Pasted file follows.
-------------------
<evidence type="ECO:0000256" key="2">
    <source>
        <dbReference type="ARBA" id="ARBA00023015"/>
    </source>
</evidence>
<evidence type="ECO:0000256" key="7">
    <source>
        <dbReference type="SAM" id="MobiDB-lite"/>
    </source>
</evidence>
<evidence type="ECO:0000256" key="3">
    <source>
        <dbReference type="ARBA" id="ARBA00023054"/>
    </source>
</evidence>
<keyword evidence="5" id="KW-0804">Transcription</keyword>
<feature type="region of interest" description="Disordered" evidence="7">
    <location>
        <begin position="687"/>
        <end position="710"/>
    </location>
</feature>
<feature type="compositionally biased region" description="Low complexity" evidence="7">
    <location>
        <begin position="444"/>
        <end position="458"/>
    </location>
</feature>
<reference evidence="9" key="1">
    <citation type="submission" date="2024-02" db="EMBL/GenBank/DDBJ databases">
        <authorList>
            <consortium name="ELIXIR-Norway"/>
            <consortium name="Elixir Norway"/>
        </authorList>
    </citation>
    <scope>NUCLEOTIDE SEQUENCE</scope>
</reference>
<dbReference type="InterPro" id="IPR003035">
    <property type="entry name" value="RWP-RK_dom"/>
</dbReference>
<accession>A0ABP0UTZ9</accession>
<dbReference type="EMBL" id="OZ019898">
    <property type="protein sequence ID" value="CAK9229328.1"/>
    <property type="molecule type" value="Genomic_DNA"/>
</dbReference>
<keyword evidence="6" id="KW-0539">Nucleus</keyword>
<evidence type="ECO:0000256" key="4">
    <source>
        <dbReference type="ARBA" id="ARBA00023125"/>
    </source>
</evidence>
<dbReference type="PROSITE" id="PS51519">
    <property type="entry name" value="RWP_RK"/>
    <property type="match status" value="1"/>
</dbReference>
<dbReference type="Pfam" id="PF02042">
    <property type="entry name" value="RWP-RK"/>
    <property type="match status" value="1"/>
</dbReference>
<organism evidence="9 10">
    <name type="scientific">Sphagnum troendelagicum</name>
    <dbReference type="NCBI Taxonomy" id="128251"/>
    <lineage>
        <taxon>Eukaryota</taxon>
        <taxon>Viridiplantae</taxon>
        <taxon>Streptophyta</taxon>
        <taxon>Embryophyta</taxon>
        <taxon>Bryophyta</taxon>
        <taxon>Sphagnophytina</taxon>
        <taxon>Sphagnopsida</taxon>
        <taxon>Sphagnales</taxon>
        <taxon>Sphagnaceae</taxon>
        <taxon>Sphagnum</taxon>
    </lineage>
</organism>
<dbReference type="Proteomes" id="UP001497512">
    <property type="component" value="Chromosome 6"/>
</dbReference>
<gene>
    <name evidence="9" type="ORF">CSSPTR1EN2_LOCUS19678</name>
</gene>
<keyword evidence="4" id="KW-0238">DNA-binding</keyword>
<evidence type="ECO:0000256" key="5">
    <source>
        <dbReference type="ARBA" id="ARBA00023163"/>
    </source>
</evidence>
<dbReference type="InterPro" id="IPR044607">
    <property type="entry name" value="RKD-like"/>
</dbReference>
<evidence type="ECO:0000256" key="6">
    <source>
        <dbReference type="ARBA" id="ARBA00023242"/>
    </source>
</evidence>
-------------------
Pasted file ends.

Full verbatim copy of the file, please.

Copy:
<evidence type="ECO:0000256" key="2">
    <source>
        <dbReference type="ARBA" id="ARBA00023015"/>
    </source>
</evidence>
<evidence type="ECO:0000256" key="7">
    <source>
        <dbReference type="SAM" id="MobiDB-lite"/>
    </source>
</evidence>
<evidence type="ECO:0000256" key="3">
    <source>
        <dbReference type="ARBA" id="ARBA00023054"/>
    </source>
</evidence>
<keyword evidence="5" id="KW-0804">Transcription</keyword>
<feature type="region of interest" description="Disordered" evidence="7">
    <location>
        <begin position="687"/>
        <end position="710"/>
    </location>
</feature>
<feature type="compositionally biased region" description="Low complexity" evidence="7">
    <location>
        <begin position="444"/>
        <end position="458"/>
    </location>
</feature>
<reference evidence="9" key="1">
    <citation type="submission" date="2024-02" db="EMBL/GenBank/DDBJ databases">
        <authorList>
            <consortium name="ELIXIR-Norway"/>
            <consortium name="Elixir Norway"/>
        </authorList>
    </citation>
    <scope>NUCLEOTIDE SEQUENCE</scope>
</reference>
<dbReference type="InterPro" id="IPR003035">
    <property type="entry name" value="RWP-RK_dom"/>
</dbReference>
<accession>A0ABP0UTZ9</accession>
<dbReference type="EMBL" id="OZ019898">
    <property type="protein sequence ID" value="CAK9229328.1"/>
    <property type="molecule type" value="Genomic_DNA"/>
</dbReference>
<keyword evidence="6" id="KW-0539">Nucleus</keyword>
<evidence type="ECO:0000256" key="4">
    <source>
        <dbReference type="ARBA" id="ARBA00023125"/>
    </source>
</evidence>
<dbReference type="PROSITE" id="PS51519">
    <property type="entry name" value="RWP_RK"/>
    <property type="match status" value="1"/>
</dbReference>
<dbReference type="Pfam" id="PF02042">
    <property type="entry name" value="RWP-RK"/>
    <property type="match status" value="1"/>
</dbReference>
<organism evidence="9 10">
    <name type="scientific">Sphagnum troendelagicum</name>
    <dbReference type="NCBI Taxonomy" id="128251"/>
    <lineage>
        <taxon>Eukaryota</taxon>
        <taxon>Viridiplantae</taxon>
        <taxon>Streptophyta</taxon>
        <taxon>Embryophyta</taxon>
        <taxon>Bryophyta</taxon>
        <taxon>Sphagnophytina</taxon>
        <taxon>Sphagnopsida</taxon>
        <taxon>Sphagnales</taxon>
        <taxon>Sphagnaceae</taxon>
        <taxon>Sphagnum</taxon>
    </lineage>
</organism>
<dbReference type="Proteomes" id="UP001497512">
    <property type="component" value="Chromosome 6"/>
</dbReference>
<gene>
    <name evidence="9" type="ORF">CSSPTR1EN2_LOCUS19678</name>
</gene>
<keyword evidence="4" id="KW-0238">DNA-binding</keyword>
<evidence type="ECO:0000256" key="5">
    <source>
        <dbReference type="ARBA" id="ARBA00023163"/>
    </source>
</evidence>
<dbReference type="InterPro" id="IPR044607">
    <property type="entry name" value="RKD-like"/>
</dbReference>
<evidence type="ECO:0000256" key="6">
    <source>
        <dbReference type="ARBA" id="ARBA00023242"/>
    </source>
</evidence>